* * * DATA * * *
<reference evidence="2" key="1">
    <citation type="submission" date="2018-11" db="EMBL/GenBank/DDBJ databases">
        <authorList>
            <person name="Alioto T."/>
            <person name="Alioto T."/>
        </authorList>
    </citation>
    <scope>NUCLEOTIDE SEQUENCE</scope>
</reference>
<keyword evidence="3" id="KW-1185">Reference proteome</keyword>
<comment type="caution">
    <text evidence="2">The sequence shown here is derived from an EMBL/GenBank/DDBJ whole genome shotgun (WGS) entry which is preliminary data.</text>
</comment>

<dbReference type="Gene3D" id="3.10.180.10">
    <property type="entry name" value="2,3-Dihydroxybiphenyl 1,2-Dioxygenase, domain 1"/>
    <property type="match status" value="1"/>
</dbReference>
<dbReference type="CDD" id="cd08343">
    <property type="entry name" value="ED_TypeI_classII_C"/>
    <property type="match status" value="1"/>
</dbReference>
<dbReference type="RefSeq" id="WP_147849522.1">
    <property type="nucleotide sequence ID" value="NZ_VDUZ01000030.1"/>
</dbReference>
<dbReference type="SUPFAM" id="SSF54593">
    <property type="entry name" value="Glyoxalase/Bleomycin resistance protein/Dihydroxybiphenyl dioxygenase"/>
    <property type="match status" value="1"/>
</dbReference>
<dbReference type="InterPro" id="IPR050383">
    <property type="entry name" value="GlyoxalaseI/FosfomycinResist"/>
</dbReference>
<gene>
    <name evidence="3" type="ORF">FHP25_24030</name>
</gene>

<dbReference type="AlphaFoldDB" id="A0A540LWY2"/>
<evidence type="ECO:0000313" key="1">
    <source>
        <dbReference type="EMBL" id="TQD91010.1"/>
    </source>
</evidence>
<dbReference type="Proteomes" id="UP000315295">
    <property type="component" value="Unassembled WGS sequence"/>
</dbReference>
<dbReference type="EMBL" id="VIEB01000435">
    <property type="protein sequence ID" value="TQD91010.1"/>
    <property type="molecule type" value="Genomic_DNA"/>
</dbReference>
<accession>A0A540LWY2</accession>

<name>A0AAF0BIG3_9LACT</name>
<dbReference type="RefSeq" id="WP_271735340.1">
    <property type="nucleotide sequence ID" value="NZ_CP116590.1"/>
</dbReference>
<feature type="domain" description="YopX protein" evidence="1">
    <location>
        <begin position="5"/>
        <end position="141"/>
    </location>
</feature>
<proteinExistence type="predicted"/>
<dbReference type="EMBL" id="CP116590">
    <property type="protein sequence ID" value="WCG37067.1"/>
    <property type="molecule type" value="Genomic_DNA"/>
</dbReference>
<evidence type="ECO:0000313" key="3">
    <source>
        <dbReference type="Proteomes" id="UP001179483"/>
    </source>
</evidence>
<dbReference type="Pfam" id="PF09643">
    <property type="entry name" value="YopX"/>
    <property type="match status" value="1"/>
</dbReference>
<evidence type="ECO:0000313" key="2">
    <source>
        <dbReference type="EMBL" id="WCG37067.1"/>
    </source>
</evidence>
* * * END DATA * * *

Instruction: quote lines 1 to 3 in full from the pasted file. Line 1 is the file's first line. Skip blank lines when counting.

<reference evidence="2" key="1">
    <citation type="submission" date="2018-11" db="EMBL/GenBank/DDBJ databases">
        <authorList>